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Super-dooper is a new word that the kids have recently adopted in our house. The usually use it to say they are super-dooper hungry or tired.

Jennika: Mommy, I super-dooper-dooper love you.

Me: (Heart melting) Thank you Jennika! I love you too!

Long pause

Jennika: Mommy do you super-dooper-dooper love me too?  🙂

Words I Would Like to Send on Vacation

I have a two year old. That’s probably all the explanation I need to give. 🙂

Here’s my list:

Whhhyyy?

I do it all-felf (translation: all by myself)

I don’t wannntt tooo!

I’m all done crying! (When told to go to her room…as she is crying)

Whhhyyyy?

I can’t!
(and his brother)It’s too hard

What words would you like to send on vacation?

Cute

The other night we had an adult dinner party at our house. Rather than getting a babysitter we just scheduled the party to start a little later and planned to put our kids to bed early.  They skipped naps that afternoon and then were taken to the park to exhaust themselves on the playground.

Everything was running so smoothly. Korban was sound asleep and Jennika was in bed, though not yet asleep. In the middle of our meal I heard her yelling, LOUDLY and repeatedly. I rushed upstairs, angry at her for being so loud and possibly waking up Korban. Thankfully when I reached their shared bedroom I found him still asleep. Still, I was ready to scold Jennika and rushed to her bedside.

“Jennika! You can’t yell like that. You have to be quiet! Why were you yelling?”

“Cuz” (really that’s how she says it) Just before I laid into her with scolding curiosity got the best of me. So I asked, “What were you yelling?”

“Ummm, halleluiah.”

I kissed her sweet face. Told her not to yell it, just say it quietly and went back downstairs. 🙂

Why Did I Even Get Dressed Today

Have you ever had this thought? If you’re a mom, I’m sure you have. Today was my day to ponder this. Actually, I was more wondering why I even bothered getting my kids dressed today. Here’s the story….

My two year old daughter is a little bit shy and withdrawn in larger social settings. On her own or in small familiar groups she does great but whenever I take her to a public place, with lots of kids (playground, zoo, library, etc.) she pulls into a shell. She stares at the other kids like they are freaky aliens and refuses to leave my side/lap/arms. In an effort to help her break out of this shell I’ve been trying to expose her to more activities. Last week we went to the library’s story time. I loved it, I loved the books, the silly songs, and watching the other kids–she didn’t. Oh no, I will not sit on the rug with the other kids! Oh no, I will not do the hand motions to the songs. Oh no, I will not take a shaker and shake it with the song…okay I will take a shaker but I will NOT put it back when the song is over. I’m sure you can picture how our story time went. All the while my adorable, laid back four month old sat sweetly in the stroller, never making a peep.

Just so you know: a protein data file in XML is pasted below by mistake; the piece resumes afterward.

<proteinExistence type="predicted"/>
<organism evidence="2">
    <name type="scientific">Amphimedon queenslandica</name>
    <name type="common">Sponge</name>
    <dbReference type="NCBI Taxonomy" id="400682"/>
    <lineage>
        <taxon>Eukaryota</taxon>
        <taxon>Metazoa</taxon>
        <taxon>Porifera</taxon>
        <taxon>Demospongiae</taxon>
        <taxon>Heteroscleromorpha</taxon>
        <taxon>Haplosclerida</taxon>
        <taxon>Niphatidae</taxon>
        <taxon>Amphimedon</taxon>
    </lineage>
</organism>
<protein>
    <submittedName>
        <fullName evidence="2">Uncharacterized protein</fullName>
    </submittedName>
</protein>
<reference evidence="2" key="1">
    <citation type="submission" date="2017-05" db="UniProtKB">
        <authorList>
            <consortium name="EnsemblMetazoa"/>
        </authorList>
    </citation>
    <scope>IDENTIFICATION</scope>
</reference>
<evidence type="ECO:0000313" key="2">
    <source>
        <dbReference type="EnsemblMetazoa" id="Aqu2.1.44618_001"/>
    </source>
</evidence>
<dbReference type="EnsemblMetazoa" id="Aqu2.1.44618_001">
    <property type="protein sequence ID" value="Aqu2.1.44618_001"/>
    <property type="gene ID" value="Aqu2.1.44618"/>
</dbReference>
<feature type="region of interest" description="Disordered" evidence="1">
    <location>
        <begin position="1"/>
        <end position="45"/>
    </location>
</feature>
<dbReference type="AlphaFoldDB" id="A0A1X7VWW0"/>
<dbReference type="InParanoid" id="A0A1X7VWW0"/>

I was not deterred, however by last week’s theatrics. And so this morning I got us up and dressed and with books in bag we returned to the library. I had studied my enemy (newness) and prepared a strategy this time. We arrived early, perused the books and got comfortable with the surroundings and the other kids. Jennika was doing great! I was so excited as story time approached.

Then, it happened.

Not two minutes before story time started, my little man filled his pants…man style. I didn’t have time to check out our books, run out to the car with both kids in tow,  and change him. So I made the fatal error of hoping his diaper would hold until story time was over. Thirty minutes, just thirty minutes, please God!?! In we strolled to story time, Jennika still smiling, though a little uncertainly. She didn’t sit on the rug and didn’t do most of the hand motions, but she did listen to the stories and was having fun. Somewhere into the second story Korban started fussing. I tried distractions and movement but he wanted out of that stroller (who wouldn’t when they are sitting in their own poop?). I undid the buckles and scooped him up…then I almost dropped him as my hands felt icky, sticky poop all over his pants.

What to do? I glanced at the clock on the wall, still a good 15 minutes before story time was over. I glanced at the exit door and all the children and moms I’d have to weave through to get out. What to do, what to do. Well, some of you may frown and shake your head and I know I’m not going to get nominated for any Mother of the Year awards after this admission; I put him back in his stroller. For the next several minutes I distracted him any way I could, short of holding him. Korban handled his poopy pants like a champ…for about five minutes and then he was done. There was nothing I could do in that little library room to make him happy. So I apologetically pushed my stroller with screaming, offensive-odor-emitting child and carried my disappointed daughter through the sea of little hands, feet, and big mormon mama purses.

In the car, as I cleaned and cleaned and cleaned all that was poop-covered I wondered, why do I even bother? Why does it have to be so hard? Why can’t we go to the library for an easy relaxing story hour? Had any experienced mother sat me down before kids and told me just how hard, exasperating, and humiliating being a mother would be, if she had really and truly told me all, not sparing any of the gory details, I think I would have signed up sterilization that day. But no wise mother did, because she knew that the joys and the love wash over those moments when we want to pull out all our hair and scream. That those moments when we think we would willingly sign up for chinese water torture in exchange for just a few minutes of a normal life without food on our clothes and sleep-deprived circles under our eyes are really just one bitter drop in the bucket of all the sweet experiences we have with our children.

So though I am frustrated and discouraged, I will not give up. Next week we will go back to the library. And next week I’ll have better studied my new enemy (poop) and will have a strategy for victory (pants fashioned from plastic bags:-) ).

I have to go now…Jennika is standing on Korban’s tummy. 🙂